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UC Davis Health System

UC Davis Health System

UC Davis Health System adopts new, more stringent flu-prevention policy

UC Davis Vice Chancellor and School of Medicine Dean Claire Pomeroy gets her flu shot © 2009 UC Regents
Claire Pomeroy, vice chancellor for Human Health Sciences and dean of the School of Medicine, volunteered to be first for a seasonal flu vaccination.

Hundreds of UC Davis Health System employees helped launch its 2009 schedule of flu vaccinations by attending a seasonal flu-vaccine rally on Thursday, Oct. 8.

Claire Pomeroy, vice chancellor for Human Health Sciences and dean of the School of Medicine, was first in line to receive a vaccination. Right behind her was Ann Madden Rice, chief executive officer of UC Davis Medical Center. During the five-hour rally, a total of 1,850 vaccinations were administered.

"We had a fantastic turnout, our best ever," said Neil Speth, medical director of Employee Health Services. "It gave us a great start on this season's schedule of flu vaccinations, and everyone who came out is to be commended for doing their part to keep themselves and our patients protected against the flu."

The rally coincided with the health system’s announcement of its new, more stringent flu vaccine policy, which requires all faculty, staff, students, and vendors and contractors to get vaccinated against the seasonal and H1N1 flu by Dec. 1 or wear masks covering their mouths and noses while at work or school to prevent the spread of infection. The health system’s chief medical and infection prevention officers, however, may require protective masks for staff and students who are not vaccinated for H1N1 sooner than Dec. 1, depending on the incidence of this particular flu in the region.

Dr. Allan Siefkin © 2009 UC Regents"We are taking every reasonable precaution as early as possible."
— Allan Siefkin

The new policy applies to all health system clinics and facilities, including those located on and off the UC Davis Sacramento campus.

"This could be the worst flu season in modern history," said Allan Siefkin, chief medical officer of UC Davis Health System. "Seasonal flu — combined with novel H1N1 — makes the full impact of this particular flu season difficult to anticipate. We are taking every reasonable precaution as early as possible."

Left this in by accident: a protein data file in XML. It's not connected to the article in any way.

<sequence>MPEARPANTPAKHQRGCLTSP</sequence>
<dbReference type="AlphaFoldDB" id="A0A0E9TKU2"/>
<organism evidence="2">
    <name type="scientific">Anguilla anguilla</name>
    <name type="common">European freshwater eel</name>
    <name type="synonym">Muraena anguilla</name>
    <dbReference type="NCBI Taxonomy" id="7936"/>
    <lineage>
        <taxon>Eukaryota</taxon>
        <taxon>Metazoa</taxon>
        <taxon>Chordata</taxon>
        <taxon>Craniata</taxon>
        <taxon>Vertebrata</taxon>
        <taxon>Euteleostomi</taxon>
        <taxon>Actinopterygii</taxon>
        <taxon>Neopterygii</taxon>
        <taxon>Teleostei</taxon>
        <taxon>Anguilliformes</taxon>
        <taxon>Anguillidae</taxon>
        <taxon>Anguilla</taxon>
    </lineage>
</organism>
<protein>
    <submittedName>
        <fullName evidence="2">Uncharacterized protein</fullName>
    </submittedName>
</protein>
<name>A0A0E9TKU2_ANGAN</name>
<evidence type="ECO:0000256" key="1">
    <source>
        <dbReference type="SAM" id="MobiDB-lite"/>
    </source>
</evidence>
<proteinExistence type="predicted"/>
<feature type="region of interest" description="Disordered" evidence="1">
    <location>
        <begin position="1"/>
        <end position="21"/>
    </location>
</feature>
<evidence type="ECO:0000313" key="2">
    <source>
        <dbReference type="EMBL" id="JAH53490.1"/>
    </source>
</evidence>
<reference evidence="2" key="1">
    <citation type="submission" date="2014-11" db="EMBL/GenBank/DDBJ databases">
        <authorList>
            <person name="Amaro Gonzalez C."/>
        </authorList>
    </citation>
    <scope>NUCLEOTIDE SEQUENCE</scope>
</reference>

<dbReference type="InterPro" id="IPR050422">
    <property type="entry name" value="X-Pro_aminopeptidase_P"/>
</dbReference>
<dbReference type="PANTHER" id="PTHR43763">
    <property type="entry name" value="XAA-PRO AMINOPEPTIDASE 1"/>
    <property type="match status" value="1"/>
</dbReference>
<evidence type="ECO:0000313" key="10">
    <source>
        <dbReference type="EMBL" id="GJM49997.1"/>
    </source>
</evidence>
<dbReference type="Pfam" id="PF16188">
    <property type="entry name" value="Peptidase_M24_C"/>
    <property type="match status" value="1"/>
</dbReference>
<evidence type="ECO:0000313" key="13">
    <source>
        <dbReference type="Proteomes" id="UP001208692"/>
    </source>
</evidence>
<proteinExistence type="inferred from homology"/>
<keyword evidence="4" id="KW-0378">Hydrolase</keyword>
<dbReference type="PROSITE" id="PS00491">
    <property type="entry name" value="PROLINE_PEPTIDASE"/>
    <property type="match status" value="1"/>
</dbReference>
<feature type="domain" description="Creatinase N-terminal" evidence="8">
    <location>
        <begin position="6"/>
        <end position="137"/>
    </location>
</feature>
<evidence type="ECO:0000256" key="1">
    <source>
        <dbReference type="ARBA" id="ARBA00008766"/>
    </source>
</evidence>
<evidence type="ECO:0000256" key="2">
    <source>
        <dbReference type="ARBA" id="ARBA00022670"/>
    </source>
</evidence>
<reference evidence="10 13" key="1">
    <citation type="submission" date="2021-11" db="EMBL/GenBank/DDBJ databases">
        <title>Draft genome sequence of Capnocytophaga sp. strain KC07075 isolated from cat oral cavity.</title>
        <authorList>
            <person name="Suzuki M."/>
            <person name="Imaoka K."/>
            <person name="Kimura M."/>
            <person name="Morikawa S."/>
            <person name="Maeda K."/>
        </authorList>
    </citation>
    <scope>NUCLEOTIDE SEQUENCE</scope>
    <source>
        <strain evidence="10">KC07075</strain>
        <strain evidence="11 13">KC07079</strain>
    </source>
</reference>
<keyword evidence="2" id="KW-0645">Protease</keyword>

According to the Centers for Disease Control and Prevention (CDC), seasonal flu results in 220,000 hospitalizations and 36,000 deaths each year and contributes to significant lost work hours and productivity. The best-known protection is the seasonal flu vaccine. A good flu protection for those are not vaccinated is a protective mask covering the nose and mouth.

Many employees came to the flu rally © 2009 UC Regents
Nearly 2,000 employees came to the rally for their seasonal flu vaccinations.

"The new policy, along with our many other flu-prevention efforts, are intended to keep our team healthy," said Siefkin. "We want to be here to care for our patients and to continue offering the high-quality services that our community relies on, from our level 1 trauma center and nationally designated cancer center to our children's hospital and other specialty programs."

The rally was the first of more than 50 free seasonal flu vaccination opportunities the health system is providing for staff and students. Masks will be provided to students and staff who are not vaccinated for the seasonal and H1N1 flu.

CEO Ann Madden Rice receiving her flu shot © 2009 UC Regents
On our cover
: Ann Madden Rice, chief executive officer of UC Davis Medical Center, was one of the first to get her seasonal flu vaccine at the rally. When addressing the crowd, she said, “Our campus is one of the safest places in the community when it comes to the risk of flu infection, and our new, aggressive flu-vaccine policy is designed to keep it that way.”

Seasonal flu occurs every year, typically in late fall, winter and early spring. The vaccine for this disease changes every year based on what is known about the types and strains of seasonal flu viruses that will be prevalent in a given year. About two weeks after vaccination, antibodies providing protection against influenza virus infection develop in the body. The seasonal flu vaccine does not provide protection from H1N1 influenza, which is a new strain of infection.

“Reducing flu cases this year means that it will be important to get vaccinations for both types of flu, beginning with the vaccine that is currently available,” said Siefkin.

Detailed information on seasonal and H1N1 flu is available through the Centers for Disease Control and Prevention and the County of Sacramento.